# The Math Class

Math can play a major role in our programs. It can become tedious to write out every equation we need in our code. Luckily, a lot of this work can be truncated using the Math class. The Java Math class is part of the java.lang package; it contains a variety of methods that can be used to perform numerical calculations in our programs. In this article, we’ll discuss the different types of Math methods available to us and how to implement them in our Java programs.

The Math class also offers a good opportunity for us to learn about Static methods. We’ll take a look at what static methods are and how they’re different from non-static methods.

## Calling Static Methods

Every method in the Math class is static. This means that we can call and use these methods without creating an object of the class. There are two main options for calling a static method.

Our first option is to append the dot operator to the class name followed by the method we want to execute. If we wanted to reference a method of the Math class, we would use Math.NameOfMethodHere. Let’s see this in action with the Math class method min() which returns the smaller value of two given numbers:

class Numbers { public static void main(String[] args) { // Call method using the Class name, the dot operator, the method name, and argument int smallerNumber = Math.min(3, 10); System.out.println(smallerNumber); // Prints: 3 } }

How is this any different from calling a non-static method? We don’t need to create an object of the class in order to use the methods it contains. Let’s see an example of a non-static method:

class Numbers { int firstNumber; int secondNumber; public Numbers (int num1, int num2) { firstNumber = num1; secondNumber = num2; } // non-static method public int returnSum() { return firstNumber + secondNumber; } public static void main(String[] args) { // Create an object Numbers myNumbers = new Numbers(2, 5); // Call a non-static method on object int sum = myNumbers.returnSum(); System.out.println(sum); // Prints: 7 } }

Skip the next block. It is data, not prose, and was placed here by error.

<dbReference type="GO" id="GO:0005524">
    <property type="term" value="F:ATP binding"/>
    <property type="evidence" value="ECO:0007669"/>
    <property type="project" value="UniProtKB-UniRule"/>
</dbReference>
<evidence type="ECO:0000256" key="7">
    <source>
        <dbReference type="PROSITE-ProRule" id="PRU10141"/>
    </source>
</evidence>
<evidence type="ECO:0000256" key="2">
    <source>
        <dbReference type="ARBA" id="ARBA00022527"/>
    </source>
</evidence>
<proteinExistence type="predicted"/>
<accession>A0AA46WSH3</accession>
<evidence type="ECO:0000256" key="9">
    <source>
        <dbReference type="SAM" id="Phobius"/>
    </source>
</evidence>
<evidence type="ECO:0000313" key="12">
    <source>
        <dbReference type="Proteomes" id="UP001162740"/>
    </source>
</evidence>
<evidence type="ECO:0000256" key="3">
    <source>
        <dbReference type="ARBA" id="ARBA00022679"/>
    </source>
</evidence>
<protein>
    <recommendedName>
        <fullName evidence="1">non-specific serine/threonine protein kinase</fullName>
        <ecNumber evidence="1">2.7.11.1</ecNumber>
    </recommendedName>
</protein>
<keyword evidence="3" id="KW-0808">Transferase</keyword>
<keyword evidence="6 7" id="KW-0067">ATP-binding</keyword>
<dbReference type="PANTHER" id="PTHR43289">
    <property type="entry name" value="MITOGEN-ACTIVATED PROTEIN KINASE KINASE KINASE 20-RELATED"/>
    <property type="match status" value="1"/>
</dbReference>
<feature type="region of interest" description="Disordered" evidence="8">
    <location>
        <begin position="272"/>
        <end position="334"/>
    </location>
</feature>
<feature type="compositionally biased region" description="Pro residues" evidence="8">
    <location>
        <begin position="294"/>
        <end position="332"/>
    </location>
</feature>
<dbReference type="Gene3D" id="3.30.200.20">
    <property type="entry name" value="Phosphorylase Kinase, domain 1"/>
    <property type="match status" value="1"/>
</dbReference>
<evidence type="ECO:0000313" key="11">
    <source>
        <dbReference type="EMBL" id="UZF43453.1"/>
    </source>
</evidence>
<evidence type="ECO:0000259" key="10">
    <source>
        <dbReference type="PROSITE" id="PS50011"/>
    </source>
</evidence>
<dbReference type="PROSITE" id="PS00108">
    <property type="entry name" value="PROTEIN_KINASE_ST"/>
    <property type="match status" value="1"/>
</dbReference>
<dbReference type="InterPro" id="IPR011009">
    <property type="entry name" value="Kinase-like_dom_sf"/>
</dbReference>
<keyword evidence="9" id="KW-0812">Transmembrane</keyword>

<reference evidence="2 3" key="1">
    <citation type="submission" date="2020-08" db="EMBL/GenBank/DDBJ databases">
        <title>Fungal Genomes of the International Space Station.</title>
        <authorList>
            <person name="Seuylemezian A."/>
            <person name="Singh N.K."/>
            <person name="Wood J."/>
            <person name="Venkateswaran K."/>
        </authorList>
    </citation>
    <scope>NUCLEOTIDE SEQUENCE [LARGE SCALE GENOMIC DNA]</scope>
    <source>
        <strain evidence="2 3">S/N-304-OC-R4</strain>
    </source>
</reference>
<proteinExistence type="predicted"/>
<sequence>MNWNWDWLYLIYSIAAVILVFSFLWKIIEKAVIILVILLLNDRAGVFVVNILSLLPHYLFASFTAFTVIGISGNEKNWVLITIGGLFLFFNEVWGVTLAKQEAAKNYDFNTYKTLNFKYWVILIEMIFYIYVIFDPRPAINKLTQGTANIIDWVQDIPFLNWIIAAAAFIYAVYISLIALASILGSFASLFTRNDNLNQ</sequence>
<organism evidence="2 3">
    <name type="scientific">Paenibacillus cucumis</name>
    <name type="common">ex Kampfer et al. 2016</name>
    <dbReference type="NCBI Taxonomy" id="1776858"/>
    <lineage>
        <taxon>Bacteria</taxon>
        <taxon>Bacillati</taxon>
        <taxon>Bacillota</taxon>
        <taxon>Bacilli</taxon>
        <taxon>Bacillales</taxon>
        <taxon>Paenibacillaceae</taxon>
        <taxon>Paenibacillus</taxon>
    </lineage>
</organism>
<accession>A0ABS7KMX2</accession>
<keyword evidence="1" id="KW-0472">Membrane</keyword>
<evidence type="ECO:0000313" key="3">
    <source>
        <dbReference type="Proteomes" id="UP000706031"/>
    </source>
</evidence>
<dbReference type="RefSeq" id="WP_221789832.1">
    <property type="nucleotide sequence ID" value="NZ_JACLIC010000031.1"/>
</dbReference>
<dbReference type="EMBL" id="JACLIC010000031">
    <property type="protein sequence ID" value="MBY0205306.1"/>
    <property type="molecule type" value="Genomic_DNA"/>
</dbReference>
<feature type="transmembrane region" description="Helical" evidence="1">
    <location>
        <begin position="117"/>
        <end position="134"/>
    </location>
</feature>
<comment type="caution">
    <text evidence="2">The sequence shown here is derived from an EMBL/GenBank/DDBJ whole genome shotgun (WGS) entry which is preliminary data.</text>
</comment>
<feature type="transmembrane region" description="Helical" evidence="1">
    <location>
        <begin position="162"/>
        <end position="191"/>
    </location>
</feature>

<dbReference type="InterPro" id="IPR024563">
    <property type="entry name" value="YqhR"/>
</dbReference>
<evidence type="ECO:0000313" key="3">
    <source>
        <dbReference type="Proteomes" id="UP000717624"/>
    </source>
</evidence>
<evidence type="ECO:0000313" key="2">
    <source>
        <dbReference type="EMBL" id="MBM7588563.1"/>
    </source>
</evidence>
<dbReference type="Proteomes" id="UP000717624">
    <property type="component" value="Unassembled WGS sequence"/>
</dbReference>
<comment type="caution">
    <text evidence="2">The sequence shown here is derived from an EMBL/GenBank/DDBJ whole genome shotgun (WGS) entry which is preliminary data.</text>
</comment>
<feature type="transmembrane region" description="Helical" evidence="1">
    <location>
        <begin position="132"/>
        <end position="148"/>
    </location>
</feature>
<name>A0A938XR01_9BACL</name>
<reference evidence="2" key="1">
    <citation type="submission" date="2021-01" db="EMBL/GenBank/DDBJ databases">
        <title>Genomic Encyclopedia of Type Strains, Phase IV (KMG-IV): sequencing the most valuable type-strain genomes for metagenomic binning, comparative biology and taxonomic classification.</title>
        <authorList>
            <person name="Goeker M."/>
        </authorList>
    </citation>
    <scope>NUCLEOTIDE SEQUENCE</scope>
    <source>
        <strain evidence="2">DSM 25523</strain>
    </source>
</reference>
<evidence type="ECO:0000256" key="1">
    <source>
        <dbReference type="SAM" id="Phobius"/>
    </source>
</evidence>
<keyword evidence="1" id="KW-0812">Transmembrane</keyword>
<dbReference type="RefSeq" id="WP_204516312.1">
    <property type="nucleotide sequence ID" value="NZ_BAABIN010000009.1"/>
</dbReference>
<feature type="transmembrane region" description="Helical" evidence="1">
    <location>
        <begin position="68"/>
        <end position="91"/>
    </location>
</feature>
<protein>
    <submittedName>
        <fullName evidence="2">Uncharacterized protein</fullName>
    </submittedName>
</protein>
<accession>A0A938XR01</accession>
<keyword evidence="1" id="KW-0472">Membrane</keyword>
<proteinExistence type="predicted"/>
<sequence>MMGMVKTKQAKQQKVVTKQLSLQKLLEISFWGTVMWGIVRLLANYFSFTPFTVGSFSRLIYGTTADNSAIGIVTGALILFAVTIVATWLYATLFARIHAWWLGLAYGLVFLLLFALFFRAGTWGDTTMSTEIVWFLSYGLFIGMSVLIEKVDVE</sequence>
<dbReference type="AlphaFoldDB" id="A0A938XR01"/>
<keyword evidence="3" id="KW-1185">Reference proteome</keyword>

In our code above, we had to create an object of type Numbers in order to use the non-static method returnSum(). With non-static methods, if we don’t create an object of this class (or one of its subclasses), we do not have access to its methods. This isn’t the case for static methods.

Our second option for calling a static method from the Math class is to import the class by adding import static java.lang.Math.*; to the top of our program. If we import the Math class, we can reference the method using only the method name like so:

import static java.lang.Math.*; // import Math class class Numbers { public static void main(String[] args) { // Call method by using method name and arguments int smallerNumber = min(3, 10); System.out.println(smallerNumber); // Prints: 3 } }

## Useful Methods

There are many useful methods from the Math class that can be implemented in our programs. For those of us taking the AP Computer Science A exam, the following methods and their descriptions will be available in the Java Quick Reference Guide:

### int abs(int x)

Purpose: Returns the absolute value of an int value

The absolute value states how many numbers a value is away from 0. The absolute value of always a positive number. For example, the absolute value of -5 is 5 because it is 5 away from 0. In Java, we can get the absolute value of a number like this:

System.out.println(Math.abs(5)); // Prints: 5 System.out.println(Math.abs(-5)); // Prints: 5

### double abs(double x)

Purpose: Returns the absolute value of a double value

This is similar to the previous method, but this method takes in and returns a double type value:

System.out.println(Math.abs(5.0)); // Prints: 5.0 System.out.println(Math.abs(-5.0)); // Prints: 5.0

### double pow(double base, double exponent)

Purpose: Returns the value of the first parameter raised to the power of the second parameter.